The latest release of Docker Datacenter (DDC) on Docker Engine 1.12 brings many new networking features that were designed with service discovery and high availability in mind. As organizations continue their journey towards modernizing legacy apps and microservices architectures, these new features were created to address modern day infrastructure demands. DDC builds on and extends the built-in orchestration capabilities including declarative services, scheduling, networking and security features of Engine 1.12. In addition to these new features, we published a new Reference Architecture to help guide you in designing and implementing this for your unique application requirements.
Among the new features in DDC are:
- DNS for service discovery
- Automatic internal service load balancing
- Cluster-wide transport-layer (L4) load balancing
- Cluster-wide application-layer (L7) load balancing using the new HTTP Routing Mesh (HRM) experimental feature
When creating a microservice architecture where services are often decoupled and communicated using APIs, there is an intrinsic need for many of these services to know how to communicate with each other. If a new service is created, how will it know where to find the other services it needs to communicate with? As a service needs to be scaled, what mechanism can be used for the additional containers to be added to a load balancer pool? DDC ships with the tools that tackle these challenges and enable engineers to deliver software at the pace of ever shifting business needs.
As services are created in DDC, the service name registers in a DNS resolver for each docker network. Each service will register in the Docker DNS resolver and can be reached from other applications on the same network by its service name. DNS works well for service discovery; it requires minimal configuration and can integrate with existing systems since the model has existed for decades.
It’s also important for services to remain highly available after they discover each other. What good is a newly discovered service if you can’t reach the API that developers labored over for weeks? I think we all know the answer to that, and it’s a line in an Edwin Starr song (Hint: Absolutely nothing). There are a few new load balancing features introduced in DDC that are designed to always keep your services accessible. When services register in DNS, they are automatically assigned a Virtual IP (VIP). Internal requests pass through the VIP and then are load balanced. Docker handles the distribution of traffic among each healthy service task.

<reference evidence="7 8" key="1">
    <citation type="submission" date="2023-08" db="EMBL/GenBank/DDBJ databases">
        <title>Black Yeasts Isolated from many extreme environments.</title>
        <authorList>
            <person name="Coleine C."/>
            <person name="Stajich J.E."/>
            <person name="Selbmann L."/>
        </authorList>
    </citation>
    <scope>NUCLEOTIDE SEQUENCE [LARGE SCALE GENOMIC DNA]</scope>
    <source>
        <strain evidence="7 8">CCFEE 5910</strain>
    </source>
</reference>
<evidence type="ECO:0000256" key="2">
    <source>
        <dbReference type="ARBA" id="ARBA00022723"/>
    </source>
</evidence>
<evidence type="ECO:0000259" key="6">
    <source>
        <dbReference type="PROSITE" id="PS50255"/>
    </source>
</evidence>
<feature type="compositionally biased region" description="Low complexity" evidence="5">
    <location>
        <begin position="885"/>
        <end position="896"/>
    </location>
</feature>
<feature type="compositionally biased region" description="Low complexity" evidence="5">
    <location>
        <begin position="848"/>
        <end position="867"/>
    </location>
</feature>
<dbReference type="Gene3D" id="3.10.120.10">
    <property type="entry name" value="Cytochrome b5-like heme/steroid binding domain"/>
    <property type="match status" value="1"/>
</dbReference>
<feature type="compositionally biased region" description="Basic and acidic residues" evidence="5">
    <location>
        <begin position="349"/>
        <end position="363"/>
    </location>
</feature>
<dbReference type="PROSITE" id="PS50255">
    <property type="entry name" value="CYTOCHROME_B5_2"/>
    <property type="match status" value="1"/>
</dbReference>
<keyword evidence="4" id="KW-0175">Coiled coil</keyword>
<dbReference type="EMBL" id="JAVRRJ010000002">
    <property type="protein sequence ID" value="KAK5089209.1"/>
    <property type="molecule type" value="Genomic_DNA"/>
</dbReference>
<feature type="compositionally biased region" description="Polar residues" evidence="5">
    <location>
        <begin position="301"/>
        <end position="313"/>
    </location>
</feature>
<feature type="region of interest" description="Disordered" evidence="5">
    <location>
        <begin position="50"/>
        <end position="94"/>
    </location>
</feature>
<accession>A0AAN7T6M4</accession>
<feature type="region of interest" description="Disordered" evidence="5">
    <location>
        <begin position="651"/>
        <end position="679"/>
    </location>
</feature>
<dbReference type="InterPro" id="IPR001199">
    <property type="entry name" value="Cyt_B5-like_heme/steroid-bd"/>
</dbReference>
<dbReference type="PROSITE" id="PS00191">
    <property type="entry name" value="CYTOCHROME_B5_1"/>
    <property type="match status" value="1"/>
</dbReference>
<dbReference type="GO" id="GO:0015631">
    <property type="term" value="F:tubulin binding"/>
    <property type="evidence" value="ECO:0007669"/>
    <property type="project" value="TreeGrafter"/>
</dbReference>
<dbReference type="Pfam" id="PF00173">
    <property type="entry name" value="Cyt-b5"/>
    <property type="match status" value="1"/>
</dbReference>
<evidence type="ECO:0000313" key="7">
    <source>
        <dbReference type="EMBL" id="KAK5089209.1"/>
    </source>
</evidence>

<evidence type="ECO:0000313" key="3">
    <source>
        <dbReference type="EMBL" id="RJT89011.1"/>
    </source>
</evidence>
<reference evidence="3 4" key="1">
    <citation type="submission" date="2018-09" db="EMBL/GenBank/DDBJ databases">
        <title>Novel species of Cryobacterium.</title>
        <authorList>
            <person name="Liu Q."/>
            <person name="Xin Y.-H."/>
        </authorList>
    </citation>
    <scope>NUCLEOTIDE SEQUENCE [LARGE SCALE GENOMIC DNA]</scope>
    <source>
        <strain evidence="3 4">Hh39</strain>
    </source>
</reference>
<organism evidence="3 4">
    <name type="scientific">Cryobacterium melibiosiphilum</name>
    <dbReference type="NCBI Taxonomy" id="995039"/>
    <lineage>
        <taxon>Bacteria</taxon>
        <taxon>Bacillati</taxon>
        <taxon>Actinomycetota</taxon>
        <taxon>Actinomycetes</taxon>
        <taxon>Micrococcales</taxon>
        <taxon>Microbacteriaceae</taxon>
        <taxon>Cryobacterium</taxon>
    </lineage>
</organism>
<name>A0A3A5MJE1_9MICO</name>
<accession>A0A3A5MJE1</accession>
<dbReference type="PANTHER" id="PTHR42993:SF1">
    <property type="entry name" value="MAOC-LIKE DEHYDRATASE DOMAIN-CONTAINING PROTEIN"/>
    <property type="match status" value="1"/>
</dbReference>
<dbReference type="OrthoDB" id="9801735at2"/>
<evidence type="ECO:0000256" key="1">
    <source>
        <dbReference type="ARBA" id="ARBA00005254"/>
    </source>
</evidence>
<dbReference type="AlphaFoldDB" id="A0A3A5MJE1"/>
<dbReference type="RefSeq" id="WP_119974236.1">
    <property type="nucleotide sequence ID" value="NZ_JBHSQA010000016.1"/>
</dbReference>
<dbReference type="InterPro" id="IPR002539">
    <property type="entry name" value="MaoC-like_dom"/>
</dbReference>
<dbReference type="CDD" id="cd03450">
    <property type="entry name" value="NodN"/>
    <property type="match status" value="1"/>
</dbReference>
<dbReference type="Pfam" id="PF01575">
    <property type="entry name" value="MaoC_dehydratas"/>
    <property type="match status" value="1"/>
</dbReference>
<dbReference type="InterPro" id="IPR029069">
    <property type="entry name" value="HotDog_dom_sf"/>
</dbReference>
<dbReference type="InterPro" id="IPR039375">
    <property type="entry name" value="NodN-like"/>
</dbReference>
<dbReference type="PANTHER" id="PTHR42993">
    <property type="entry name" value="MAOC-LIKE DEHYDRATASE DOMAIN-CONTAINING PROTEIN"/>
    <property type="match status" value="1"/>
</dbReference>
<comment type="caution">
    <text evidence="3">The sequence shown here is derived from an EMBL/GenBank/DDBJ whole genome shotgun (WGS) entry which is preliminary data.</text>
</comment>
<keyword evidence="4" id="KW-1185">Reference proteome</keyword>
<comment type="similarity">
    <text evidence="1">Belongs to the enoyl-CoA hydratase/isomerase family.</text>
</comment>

There are two new ways to load balance applications externally into a DDC managed cluster: the Swarm Mode Routing Mesh and the experimental HTTP Routing Mesh (HRM).
- The Swarm Mode Routing Mesh works on the transport-layer (L4) where the admin assigns a port to a service (8080 in the example below) and when the external web traffic comes to the port on any host, the Routing Mesh will route the traffic onto any host that is running a container for that service. With Routing Mesh, the host that accepts the incoming traffic does not need to have the service running on it.
- The HTTP Routing Mesh works on the application-layer (L7) where the admin assigns a label to the service that corresponds to the host address. The external load balancer routes the hostnames to the nodes and the Routing Mesh send the traffic across the nodes in the cluster to the correct containers for the service.
These offer multiple options to load balance and keep your application highly available
Finally, while it’s important to keep your services highly available, it’s also important for the management of your cluster to be highly available. We improved the API health checks for Docker Trusted Registry (DTR) so that a load balancer can easily be placed in front of all replicas in order to route traffic to healthy instances. The new health check API endpoint is /health and you can set a HTTPS check from your load balancer to the new endpoint to ensure high availability of DTR.
There is a new Reference Architecture available with more detailed information on load balancing with Docker Datacenter and Engine 1.12. Additionally because DDC is backwards compatible for applications built with previous versions of Docker Engine (1.11 and 1.10 using Docker Swarm 1.2), both the new Routing Mesh and Interlock based load balancing and service discovery are supported in parallel on the same DDC managed cluster. For your applications built with previous versions of Engine, a Reference Architecture for Load Balancing and Service Discovery with DDC + Docker Swarm 1.2 is also available.